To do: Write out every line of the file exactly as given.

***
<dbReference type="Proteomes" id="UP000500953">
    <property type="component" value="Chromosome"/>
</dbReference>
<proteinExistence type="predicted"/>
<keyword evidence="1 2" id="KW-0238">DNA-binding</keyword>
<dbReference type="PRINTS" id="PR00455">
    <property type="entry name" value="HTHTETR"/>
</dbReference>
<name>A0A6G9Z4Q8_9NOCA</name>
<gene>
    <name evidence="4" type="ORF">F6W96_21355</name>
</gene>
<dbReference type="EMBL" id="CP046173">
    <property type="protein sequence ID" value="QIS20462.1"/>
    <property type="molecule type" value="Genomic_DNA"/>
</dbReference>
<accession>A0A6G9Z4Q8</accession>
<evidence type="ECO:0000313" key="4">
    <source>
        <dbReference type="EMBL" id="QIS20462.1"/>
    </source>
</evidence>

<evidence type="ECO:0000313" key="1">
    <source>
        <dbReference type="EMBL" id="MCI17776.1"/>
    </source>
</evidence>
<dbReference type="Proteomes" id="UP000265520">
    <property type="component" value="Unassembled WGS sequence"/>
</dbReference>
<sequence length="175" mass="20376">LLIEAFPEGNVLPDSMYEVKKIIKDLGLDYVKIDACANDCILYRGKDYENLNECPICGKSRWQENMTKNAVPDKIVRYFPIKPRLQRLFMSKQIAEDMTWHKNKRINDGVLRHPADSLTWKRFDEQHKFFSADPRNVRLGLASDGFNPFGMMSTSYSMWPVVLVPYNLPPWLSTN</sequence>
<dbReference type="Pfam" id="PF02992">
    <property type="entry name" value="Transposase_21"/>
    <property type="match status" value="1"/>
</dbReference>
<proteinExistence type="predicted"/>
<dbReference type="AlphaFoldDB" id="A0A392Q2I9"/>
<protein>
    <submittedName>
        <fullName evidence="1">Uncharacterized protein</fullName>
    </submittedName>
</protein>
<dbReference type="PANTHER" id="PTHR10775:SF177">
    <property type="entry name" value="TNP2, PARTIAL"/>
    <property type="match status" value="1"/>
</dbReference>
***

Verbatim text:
<dbReference type="Proteomes" id="UP000500953">
    <property type="component" value="Chromosome"/>
</dbReference>
<proteinExistence type="predicted"/>
<keyword evidence="1 2" id="KW-0238">DNA-binding</keyword>
<dbReference type="PRINTS" id="PR00455">
    <property type="entry name" value="HTHTETR"/>
</dbReference>
<name>A0A6G9Z4Q8_9NOCA</name>
<gene>
    <name evidence="4" type="ORF">F6W96_21355</name>
</gene>
<dbReference type="EMBL" id="CP046173">
    <property type="protein sequence ID" value="QIS20462.1"/>
    <property type="molecule type" value="Genomic_DNA"/>
</dbReference>
<accession>A0A6G9Z4Q8</accession>
<evidence type="ECO:0000313" key="4">
    <source>
        <dbReference type="EMBL" id="QIS20462.1"/>
    </source>
</evidence>

<evidence type="ECO:0000313" key="1">
    <source>
        <dbReference type="EMBL" id="MCI17776.1"/>
    </source>
</evidence>
<dbReference type="Proteomes" id="UP000265520">
    <property type="component" value="Unassembled WGS sequence"/>
</dbReference>
<sequence length="175" mass="20376">LLIEAFPEGNVLPDSMYEVKKIIKDLGLDYVKIDACANDCILYRGKDYENLNECPICGKSRWQENMTKNAVPDKIVRYFPIKPRLQRLFMSKQIAEDMTWHKNKRINDGVLRHPADSLTWKRFDEQHKFFSADPRNVRLGLASDGFNPFGMMSTSYSMWPVVLVPYNLPPWLSTN</sequence>
<dbReference type="Pfam" id="PF02992">
    <property type="entry name" value="Transposase_21"/>
    <property type="match status" value="1"/>
</dbReference>
<proteinExistence type="predicted"/>
<dbReference type="AlphaFoldDB" id="A0A392Q2I9"/>
<protein>
    <submittedName>
        <fullName evidence="1">Uncharacterized protein</fullName>
    </submittedName>
</protein>
<dbReference type="PANTHER" id="PTHR10775:SF177">
    <property type="entry name" value="TNP2, PARTIAL"/>
    <property type="match status" value="1"/>
</dbReference>